There are few acts as disheartening to moms as pumping and dumping. It takes a lot of work to produce just an ounce of breastmilk, so when a nursing mom has to produce and then throw away this liquid gold due to her alcohol consumption, it's no surprise that there are often tears in the mix.
But new studies may put an end to the practice altogether. A recent article on Slate states that the amount of alcohol passed on to a breastfeeding tot is actually less than what is found in fruit juices (which contain alcohol due to fermentation of the sugars):
"If a 150-pound nursing mom downs four alcoholic drinks — say, four 5-ounce glasses of table wine — and then breast-feeds her 13-pound baby 4 ounces of milk when she's at her tipsiest, her baby will end up with a blood alcohol concentration of 0.0038 percent — the same blood alcohol concentration her mom would have after consuming a mere 1.5 ounces of Bud Light (one-eighth of a 12-ounce bottle). Babies break down alcohol more slowly than adults do, but since they consume so little alcohol from breast milk in the first place, this difference 'should have no clinical significance,' researchers concluded in a recent research review on the topic."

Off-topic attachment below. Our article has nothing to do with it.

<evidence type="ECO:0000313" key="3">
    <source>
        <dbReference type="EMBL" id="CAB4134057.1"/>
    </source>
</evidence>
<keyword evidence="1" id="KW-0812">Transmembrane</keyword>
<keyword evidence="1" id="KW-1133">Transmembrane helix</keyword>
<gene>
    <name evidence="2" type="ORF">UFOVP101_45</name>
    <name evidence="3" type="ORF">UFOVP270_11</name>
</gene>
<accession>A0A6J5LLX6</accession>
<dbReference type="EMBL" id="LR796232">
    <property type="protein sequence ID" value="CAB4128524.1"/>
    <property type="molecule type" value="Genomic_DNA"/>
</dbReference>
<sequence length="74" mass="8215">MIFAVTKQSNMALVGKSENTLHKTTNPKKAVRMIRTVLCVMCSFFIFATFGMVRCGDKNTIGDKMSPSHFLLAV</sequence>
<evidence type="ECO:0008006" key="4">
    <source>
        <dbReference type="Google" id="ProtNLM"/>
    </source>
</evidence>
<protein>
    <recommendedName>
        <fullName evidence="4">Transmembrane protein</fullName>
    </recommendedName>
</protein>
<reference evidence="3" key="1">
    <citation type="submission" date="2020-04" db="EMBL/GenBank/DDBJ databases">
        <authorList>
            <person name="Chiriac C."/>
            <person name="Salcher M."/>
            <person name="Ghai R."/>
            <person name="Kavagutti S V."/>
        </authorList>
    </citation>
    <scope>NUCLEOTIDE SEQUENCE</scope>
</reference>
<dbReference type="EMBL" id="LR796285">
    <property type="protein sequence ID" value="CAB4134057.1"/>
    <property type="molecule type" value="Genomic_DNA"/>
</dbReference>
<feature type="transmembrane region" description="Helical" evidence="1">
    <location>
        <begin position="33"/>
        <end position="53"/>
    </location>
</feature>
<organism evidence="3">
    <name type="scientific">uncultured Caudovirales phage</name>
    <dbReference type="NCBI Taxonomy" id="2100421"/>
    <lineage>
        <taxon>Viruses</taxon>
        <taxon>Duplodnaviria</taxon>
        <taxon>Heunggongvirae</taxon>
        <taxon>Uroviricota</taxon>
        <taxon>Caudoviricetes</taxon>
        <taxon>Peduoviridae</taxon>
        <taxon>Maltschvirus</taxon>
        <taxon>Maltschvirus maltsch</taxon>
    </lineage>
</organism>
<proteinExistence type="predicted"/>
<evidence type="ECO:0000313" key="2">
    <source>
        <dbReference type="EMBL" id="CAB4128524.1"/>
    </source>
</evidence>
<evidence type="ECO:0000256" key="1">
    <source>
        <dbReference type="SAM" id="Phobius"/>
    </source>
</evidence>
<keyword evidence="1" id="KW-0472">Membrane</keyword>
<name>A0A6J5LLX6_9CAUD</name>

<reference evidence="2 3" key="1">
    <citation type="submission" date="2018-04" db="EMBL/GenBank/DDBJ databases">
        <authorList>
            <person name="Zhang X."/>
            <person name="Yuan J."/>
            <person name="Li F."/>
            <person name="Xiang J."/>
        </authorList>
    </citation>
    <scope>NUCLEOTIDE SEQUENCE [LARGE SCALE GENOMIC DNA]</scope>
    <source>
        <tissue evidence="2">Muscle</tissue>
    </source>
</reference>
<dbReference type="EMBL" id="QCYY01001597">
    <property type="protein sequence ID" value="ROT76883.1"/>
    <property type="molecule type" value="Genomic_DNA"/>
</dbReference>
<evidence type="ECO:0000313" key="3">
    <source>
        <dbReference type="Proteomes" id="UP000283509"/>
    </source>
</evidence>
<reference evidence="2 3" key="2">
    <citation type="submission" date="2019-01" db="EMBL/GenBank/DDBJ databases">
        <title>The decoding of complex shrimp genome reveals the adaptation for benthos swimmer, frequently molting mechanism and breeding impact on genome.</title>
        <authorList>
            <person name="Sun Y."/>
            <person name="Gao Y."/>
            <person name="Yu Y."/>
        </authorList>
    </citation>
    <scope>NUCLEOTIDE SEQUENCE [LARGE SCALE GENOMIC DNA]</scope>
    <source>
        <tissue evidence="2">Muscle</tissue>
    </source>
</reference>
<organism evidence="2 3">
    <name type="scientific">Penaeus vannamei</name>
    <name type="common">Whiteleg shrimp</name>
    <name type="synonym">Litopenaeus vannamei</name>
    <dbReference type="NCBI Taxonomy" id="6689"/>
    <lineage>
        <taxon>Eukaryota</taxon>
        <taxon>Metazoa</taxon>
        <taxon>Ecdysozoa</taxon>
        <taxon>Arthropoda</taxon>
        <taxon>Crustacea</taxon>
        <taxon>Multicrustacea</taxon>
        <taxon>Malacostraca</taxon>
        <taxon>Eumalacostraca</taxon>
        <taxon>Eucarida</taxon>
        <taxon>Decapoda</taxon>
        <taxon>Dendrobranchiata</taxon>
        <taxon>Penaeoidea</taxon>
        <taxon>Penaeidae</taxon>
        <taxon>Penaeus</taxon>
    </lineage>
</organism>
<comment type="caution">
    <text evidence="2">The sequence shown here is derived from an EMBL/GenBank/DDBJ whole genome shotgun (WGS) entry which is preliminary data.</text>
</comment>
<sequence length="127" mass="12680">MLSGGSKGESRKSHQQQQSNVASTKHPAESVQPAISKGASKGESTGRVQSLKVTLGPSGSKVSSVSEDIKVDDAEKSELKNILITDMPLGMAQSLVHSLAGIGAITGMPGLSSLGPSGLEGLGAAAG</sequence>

So does this mean the practice of pumping and dumping can go out with the end of the year? Possibly. There is also research to the contrary, suggesting that alcohol is passed on to nursing babies and does affect their sleep patterns, so you'll want to discuss your thoughts with your doctor — and remember that it is never safe to sleep with a baby in your bed when you've been drinking. But it is promising to learn that you might not have to cry over spilled milk after your holiday party.